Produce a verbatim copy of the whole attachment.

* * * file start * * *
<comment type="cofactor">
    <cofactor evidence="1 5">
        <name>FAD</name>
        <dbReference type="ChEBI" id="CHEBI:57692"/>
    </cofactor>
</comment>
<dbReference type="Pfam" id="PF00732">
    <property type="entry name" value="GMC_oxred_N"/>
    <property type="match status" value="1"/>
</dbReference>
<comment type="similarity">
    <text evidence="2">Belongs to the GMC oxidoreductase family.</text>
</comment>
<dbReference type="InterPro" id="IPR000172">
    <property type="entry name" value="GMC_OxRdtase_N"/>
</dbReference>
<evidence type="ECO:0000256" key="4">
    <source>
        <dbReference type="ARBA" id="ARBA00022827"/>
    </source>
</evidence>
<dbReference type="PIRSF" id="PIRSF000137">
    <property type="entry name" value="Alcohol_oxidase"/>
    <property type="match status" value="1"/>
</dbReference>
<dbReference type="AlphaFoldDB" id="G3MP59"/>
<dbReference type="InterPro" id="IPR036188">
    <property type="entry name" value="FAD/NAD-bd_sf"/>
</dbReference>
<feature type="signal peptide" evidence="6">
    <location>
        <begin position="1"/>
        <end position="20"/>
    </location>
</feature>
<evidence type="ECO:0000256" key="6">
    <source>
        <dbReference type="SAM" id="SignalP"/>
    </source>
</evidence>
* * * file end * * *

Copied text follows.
<comment type="cofactor">
    <cofactor evidence="1 5">
        <name>FAD</name>
        <dbReference type="ChEBI" id="CHEBI:57692"/>
    </cofactor>
</comment>
<dbReference type="Pfam" id="PF00732">
    <property type="entry name" value="GMC_oxred_N"/>
    <property type="match status" value="1"/>
</dbReference>
<comment type="similarity">
    <text evidence="2">Belongs to the GMC oxidoreductase family.</text>
</comment>
<dbReference type="InterPro" id="IPR000172">
    <property type="entry name" value="GMC_OxRdtase_N"/>
</dbReference>
<evidence type="ECO:0000256" key="4">
    <source>
        <dbReference type="ARBA" id="ARBA00022827"/>
    </source>
</evidence>
<dbReference type="PIRSF" id="PIRSF000137">
    <property type="entry name" value="Alcohol_oxidase"/>
    <property type="match status" value="1"/>
</dbReference>
<dbReference type="AlphaFoldDB" id="G3MP59"/>
<dbReference type="InterPro" id="IPR036188">
    <property type="entry name" value="FAD/NAD-bd_sf"/>
</dbReference>
<feature type="signal peptide" evidence="6">
    <location>
        <begin position="1"/>
        <end position="20"/>
    </location>
</feature>
<evidence type="ECO:0000256" key="6">
    <source>
        <dbReference type="SAM" id="SignalP"/>
    </source>
</evidence>